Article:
Los Angeles Times

Minds made up on death penalty

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Re “The Parkland shooter’s stacked jury,” Opinion, July 21

Nicholas Goldberg argues that prospectiv­e jurors who acknowledg­e that they would never vote for a death sentence should not be excluded from serving on a jury charged with deciding between a sentence of life imprisonme­nt and a death sentence.

This, of course, would result in juries that included people who have made up their minds before the presentati­on of any evidence or arguments from the representi­ng attorneys.

This goes against the very rationale for our adversaria­l system of criminal justice.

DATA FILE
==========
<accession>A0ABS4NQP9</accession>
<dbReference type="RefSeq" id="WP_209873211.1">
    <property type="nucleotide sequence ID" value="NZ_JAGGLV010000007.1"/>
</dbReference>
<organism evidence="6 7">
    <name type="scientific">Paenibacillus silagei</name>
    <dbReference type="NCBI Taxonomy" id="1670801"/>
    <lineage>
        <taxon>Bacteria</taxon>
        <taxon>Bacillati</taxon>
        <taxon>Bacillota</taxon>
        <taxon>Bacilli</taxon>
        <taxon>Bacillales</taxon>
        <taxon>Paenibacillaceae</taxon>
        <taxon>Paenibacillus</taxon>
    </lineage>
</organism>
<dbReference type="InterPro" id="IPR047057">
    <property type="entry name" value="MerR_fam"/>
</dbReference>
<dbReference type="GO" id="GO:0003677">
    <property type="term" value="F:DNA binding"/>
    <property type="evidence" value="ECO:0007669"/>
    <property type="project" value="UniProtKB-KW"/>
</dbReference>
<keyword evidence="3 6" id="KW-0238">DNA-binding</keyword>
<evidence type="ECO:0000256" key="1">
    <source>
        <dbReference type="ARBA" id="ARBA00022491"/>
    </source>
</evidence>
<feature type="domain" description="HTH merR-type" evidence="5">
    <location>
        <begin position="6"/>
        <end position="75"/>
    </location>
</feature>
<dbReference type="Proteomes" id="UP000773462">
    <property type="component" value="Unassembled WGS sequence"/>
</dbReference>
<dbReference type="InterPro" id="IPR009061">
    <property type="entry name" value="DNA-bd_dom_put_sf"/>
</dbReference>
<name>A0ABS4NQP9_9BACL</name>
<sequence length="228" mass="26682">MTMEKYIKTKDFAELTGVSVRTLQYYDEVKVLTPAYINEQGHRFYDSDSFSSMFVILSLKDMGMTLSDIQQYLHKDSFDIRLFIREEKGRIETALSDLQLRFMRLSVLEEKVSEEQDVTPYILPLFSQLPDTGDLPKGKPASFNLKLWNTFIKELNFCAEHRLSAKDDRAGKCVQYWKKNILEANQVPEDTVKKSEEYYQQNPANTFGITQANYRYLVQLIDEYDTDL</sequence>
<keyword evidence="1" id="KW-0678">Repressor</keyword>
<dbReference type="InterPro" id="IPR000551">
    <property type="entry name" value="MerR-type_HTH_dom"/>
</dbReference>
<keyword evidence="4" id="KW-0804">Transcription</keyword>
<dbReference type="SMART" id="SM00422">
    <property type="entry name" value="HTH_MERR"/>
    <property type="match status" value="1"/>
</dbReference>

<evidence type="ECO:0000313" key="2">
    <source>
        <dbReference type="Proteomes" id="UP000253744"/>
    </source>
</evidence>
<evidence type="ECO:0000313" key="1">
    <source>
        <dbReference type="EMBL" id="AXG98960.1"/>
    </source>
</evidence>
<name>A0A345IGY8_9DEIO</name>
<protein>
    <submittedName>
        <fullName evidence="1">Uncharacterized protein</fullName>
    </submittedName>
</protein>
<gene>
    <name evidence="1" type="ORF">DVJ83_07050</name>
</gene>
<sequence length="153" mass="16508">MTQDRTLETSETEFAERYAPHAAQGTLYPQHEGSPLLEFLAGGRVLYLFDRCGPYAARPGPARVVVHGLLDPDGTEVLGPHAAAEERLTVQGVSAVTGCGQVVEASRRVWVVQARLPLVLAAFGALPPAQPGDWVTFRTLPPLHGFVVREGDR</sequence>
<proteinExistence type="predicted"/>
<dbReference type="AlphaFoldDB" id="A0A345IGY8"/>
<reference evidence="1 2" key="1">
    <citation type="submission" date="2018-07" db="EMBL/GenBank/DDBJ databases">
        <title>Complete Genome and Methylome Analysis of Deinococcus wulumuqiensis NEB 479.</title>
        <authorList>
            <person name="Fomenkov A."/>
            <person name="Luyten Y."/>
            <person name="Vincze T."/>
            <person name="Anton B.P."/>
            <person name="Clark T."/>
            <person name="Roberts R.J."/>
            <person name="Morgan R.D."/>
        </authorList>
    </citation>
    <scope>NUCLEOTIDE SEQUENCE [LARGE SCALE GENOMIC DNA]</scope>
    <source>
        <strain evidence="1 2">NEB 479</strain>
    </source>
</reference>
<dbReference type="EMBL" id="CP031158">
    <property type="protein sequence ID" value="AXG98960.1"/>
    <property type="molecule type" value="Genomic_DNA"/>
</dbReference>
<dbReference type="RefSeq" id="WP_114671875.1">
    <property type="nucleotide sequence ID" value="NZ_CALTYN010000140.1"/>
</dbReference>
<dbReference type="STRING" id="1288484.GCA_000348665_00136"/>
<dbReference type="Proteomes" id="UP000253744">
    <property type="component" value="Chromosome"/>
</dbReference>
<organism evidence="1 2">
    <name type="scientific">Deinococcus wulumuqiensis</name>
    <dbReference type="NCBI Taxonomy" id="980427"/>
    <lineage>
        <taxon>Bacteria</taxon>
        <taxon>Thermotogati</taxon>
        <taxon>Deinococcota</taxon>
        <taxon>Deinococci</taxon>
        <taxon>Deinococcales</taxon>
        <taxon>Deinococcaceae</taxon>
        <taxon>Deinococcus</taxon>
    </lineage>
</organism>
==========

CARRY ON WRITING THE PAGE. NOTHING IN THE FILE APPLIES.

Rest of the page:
I am quite sure Goldberg would not condone impaneling jurors who said that they would support a death sentence in every case, no matter what the evidence supported.

No one should serve on a jury unless they are persuadabl­e by the facts of a case and committed to following the law.

Peter Marston

Glendale

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